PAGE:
I'm writing a Python script to process a machine-readable file and output a human-readable report on the data contained within.
I would like to give the option of outputting the data to
stdout (-s) (by default) or to a txt
(-t) or csv
(-c) file. I would like to have a switch for the default behaviour, as many commands do.
In terms of
Usage:, I'd like to see something like
script [-s | -c | -t] input file, and have
-s be the default if no arguments are passed.
I currently have (for the relevant args, in brief):
parser = argparse.ArgumentParser() group = parser.add_mutually_exclusive_group() group.add_argument('-s', '--stdout', action='store_true') group.add_argument('-c', '--csv', action='store_true') group.add_argument('-t', '--txt', action='store_true') args = parser.parse_args() if not any((args.stdout, args.csv, args.txt)): args.stdout = True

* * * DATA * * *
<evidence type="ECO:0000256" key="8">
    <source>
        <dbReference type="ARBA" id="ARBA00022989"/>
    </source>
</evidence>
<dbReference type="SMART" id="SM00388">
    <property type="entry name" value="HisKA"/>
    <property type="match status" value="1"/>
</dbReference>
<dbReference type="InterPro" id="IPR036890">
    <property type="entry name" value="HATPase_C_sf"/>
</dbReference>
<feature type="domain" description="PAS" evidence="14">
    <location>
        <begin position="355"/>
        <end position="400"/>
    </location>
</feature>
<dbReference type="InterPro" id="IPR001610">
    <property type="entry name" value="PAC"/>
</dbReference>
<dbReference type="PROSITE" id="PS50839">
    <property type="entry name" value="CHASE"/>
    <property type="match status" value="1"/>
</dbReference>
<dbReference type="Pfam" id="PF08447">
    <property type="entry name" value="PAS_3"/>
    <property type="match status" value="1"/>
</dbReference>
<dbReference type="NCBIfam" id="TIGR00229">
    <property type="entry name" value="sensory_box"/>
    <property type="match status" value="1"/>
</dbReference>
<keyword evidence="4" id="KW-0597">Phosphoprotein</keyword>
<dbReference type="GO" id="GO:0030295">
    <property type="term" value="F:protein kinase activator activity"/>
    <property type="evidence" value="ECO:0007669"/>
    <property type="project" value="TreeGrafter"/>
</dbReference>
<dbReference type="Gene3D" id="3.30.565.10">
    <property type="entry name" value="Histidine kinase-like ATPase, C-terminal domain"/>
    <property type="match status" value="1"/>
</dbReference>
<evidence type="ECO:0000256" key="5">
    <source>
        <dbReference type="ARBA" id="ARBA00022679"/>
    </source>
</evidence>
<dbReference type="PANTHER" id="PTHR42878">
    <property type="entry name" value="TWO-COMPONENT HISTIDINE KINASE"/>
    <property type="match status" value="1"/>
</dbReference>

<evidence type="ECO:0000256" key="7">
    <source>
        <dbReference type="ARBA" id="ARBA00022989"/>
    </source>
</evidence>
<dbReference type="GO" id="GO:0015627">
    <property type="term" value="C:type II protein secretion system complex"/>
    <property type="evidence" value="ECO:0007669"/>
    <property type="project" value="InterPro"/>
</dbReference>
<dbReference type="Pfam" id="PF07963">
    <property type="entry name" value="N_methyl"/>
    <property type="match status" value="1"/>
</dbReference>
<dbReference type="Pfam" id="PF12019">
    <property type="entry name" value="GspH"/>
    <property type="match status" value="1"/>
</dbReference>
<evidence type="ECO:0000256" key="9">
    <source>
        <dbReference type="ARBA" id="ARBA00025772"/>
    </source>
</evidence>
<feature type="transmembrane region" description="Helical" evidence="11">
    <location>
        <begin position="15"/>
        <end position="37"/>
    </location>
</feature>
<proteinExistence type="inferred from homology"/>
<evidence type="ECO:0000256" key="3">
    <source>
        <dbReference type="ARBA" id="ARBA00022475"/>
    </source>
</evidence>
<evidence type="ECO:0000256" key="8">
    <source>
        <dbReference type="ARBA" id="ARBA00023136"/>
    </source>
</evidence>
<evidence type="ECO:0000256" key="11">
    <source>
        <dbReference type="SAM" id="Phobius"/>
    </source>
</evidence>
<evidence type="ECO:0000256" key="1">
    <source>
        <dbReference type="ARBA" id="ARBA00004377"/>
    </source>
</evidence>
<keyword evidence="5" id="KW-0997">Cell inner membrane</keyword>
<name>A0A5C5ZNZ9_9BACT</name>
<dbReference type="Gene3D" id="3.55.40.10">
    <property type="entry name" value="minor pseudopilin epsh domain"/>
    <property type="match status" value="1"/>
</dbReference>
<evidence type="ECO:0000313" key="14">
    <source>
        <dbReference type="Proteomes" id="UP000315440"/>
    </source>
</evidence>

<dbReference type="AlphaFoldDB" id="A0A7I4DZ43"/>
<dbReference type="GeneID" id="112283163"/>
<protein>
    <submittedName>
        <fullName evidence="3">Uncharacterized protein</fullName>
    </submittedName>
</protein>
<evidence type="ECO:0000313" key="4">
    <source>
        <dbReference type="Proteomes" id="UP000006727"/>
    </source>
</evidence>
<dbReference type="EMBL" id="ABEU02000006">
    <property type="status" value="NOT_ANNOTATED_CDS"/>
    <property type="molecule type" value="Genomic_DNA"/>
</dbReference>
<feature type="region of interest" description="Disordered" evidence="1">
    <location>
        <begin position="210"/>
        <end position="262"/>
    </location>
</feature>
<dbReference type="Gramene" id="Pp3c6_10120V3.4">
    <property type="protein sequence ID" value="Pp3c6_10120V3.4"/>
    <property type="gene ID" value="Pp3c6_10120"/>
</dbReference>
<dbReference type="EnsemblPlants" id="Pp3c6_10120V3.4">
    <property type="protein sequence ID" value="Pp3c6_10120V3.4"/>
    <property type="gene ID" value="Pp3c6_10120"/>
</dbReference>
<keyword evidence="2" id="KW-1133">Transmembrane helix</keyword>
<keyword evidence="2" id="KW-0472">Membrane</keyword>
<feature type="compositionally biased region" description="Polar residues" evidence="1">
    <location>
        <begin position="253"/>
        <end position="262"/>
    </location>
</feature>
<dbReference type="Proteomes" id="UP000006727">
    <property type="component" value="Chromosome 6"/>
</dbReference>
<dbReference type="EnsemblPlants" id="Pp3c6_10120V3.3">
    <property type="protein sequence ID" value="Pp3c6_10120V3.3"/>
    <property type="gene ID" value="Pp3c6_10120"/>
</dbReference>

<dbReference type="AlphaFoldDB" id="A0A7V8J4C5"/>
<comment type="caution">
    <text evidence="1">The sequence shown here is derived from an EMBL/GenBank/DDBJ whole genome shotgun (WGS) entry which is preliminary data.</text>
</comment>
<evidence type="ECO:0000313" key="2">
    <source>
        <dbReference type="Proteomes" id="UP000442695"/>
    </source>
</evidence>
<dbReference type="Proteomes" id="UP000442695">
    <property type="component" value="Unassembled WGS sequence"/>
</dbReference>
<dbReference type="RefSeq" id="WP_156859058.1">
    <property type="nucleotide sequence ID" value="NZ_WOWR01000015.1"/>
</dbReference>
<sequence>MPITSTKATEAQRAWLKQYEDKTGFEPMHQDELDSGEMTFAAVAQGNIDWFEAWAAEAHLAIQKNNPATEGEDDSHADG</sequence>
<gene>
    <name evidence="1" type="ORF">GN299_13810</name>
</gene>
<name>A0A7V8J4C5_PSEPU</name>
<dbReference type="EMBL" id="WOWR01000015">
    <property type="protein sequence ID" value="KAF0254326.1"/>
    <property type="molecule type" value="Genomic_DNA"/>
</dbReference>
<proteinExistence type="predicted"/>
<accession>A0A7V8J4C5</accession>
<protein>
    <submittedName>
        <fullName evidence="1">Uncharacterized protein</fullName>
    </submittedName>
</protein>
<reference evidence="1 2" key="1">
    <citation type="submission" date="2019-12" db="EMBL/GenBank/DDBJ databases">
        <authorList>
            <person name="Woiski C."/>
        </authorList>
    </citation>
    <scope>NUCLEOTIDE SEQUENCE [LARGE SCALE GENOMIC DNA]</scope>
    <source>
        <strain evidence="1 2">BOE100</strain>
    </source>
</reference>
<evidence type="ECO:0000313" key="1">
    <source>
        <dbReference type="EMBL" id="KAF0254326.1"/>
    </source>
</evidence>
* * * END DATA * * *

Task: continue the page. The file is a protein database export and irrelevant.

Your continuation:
So if none of
-c are set,
stdout (-s) is forced to True, exactly as if
-s had been passed.
Is there a better way to achieve this? Or would another approach entirely be generally considered 'better' for some reason?
Note: I'm using Python 3.5.1/2 and I'm not worried about compatibility with other versions, as there is no plan to share this script with others at this point. It's simply to make my life easier.